On eve of split with Time Warmer, CEO Armstrong details how AOL will contend with the likes of CitySearch, Yelp, and Google.
AOL will take back its maiden name from Time Warner this morning when AOL execs ceremonially ring the opening bell in the New York Stock Exchange. The company's spin-off will end a 10-year nightmarish marriage between the two companies.
But investors will be watching closely as the troubled Internet pioneer attempts to reinvent its brand and products while navigating a diminishing dial-up subscription market. CEO Tim Armstrong suggested yesterday that gaining share in the increasingly competitive local Web advertising niche is key to its future viability.
Speaking at the UBS investor conference in New York, Armstrong took a few moments to detail how AOL will spar in a space occupied by CitySearch, Yelp, and Google. He pointed to a 17-town test AOL is running that will be expanded to around 30 cities by month's end.
The initiative -- which he characterized as "digitizing towns" -- will grow to 100 municipalities in 2010, Armstrong said. Providing a turn-key platform where schools, government departments, local businesses, and classified listings firms can create or update Web sites will be at the heart of the effort.
"We see local as a big white space," the former Google executive explained. "And what you find is that [local organizations] typically don't keep those Web sites up-to-date. But, if there's a singular platform where you can update everything...It can be a very successful model."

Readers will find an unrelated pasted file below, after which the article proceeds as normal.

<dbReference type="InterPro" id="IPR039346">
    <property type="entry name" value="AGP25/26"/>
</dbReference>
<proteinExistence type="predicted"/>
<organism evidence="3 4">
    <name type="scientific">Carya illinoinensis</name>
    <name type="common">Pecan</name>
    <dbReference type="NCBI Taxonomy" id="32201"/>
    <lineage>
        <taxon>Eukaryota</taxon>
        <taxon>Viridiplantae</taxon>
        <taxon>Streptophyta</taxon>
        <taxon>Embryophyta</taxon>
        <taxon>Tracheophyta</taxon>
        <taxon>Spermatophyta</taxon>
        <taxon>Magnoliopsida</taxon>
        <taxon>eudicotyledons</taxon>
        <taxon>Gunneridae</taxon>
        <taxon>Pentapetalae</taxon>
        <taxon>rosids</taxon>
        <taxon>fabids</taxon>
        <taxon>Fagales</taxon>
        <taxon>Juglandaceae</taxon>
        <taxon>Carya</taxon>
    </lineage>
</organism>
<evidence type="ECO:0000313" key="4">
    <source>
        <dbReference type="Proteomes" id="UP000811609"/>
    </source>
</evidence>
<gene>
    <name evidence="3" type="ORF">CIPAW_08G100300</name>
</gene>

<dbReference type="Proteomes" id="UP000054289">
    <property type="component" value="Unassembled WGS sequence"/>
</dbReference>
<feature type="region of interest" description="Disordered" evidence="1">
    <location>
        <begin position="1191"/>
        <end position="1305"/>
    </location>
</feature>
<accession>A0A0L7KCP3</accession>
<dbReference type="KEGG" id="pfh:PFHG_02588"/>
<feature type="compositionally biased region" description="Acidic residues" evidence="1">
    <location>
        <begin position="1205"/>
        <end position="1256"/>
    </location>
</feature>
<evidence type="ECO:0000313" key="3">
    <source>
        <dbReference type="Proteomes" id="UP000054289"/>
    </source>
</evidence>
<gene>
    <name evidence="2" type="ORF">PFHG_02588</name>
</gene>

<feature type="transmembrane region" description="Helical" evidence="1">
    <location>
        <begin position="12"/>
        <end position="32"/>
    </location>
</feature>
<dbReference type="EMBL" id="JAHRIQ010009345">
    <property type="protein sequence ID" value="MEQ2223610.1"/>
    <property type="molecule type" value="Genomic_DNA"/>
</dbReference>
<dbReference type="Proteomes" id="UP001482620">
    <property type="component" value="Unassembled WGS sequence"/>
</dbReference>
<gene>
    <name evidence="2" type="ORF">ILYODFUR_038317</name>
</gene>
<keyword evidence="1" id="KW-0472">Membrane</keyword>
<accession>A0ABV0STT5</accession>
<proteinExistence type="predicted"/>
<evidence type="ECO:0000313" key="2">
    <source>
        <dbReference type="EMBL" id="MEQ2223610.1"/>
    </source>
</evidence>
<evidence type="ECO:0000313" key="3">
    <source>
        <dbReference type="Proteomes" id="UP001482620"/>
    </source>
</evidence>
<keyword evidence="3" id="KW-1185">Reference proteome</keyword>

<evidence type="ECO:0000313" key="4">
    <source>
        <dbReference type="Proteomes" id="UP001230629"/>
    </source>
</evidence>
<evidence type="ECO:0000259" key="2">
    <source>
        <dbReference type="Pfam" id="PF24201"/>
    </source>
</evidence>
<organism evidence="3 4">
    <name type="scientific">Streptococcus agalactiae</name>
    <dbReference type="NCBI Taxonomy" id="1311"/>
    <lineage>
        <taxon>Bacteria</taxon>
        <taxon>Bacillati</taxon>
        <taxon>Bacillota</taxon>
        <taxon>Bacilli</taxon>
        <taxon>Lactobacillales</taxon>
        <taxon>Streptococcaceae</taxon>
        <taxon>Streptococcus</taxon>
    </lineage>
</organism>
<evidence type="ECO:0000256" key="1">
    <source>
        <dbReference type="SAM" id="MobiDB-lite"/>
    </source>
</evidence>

More generally, Armstrong said that AOL will launch a new ad platform in 2010 that utilizes application program interfaces (APIs). The system will apparently make it easier for marketers to manage campaigns on its platform by letting team members pass data back and forth.
Adam Kasper, SVP and director of digital for Boston-based Media Contacts, said the API offering is critical. "AOL realizes they need to do this in order to play competitively in the ad network arena," he said. "You can't really fault the new regime for being behind the curve, and it appears they are making many good moves to get the offering up to par. They are, however, going to have to accelerate the 'catch up' process as they risk falling behind again...Google and Yahoo are certainly not slowing down to wait for them."
AOL is counting on original content to remake both its graying brand image and business model. The company has dramatically increased both in-house and freelance writing staffs. It has also announced plans to launch a new content management system that will assign stories based on hot topics and ad pricing data.
Additionally, Armstrong said the number of videos on AOL sites grew by a factor of six in the last half-year, and that MapQuest -- despite losing considerable traffic to Google Maps -- is still "one of the most valuable properties on the Internet."
AOL's stock price will be under close scrutiny tomorrow as investors express their confidence in Armstrong's ability to rebuild the Sterling, VA-based company. Analysts from the New York-based investment firm Broadpoint.Gleacher set a price target of $24.29 per share before the NYSE opened today.
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Christopher Heine was a senior writer for ClickZ through June 2012. He covered social media, sports/entertainment marketing, retail, and more. Heine's work has also appeared via Mashable, Brandweek, DM News, MarketingSherpa, and other tech- and ad-centric publications. USA Today, Bloomberg Radio, and The Los Angeles Times have cited him as an expert journalist.
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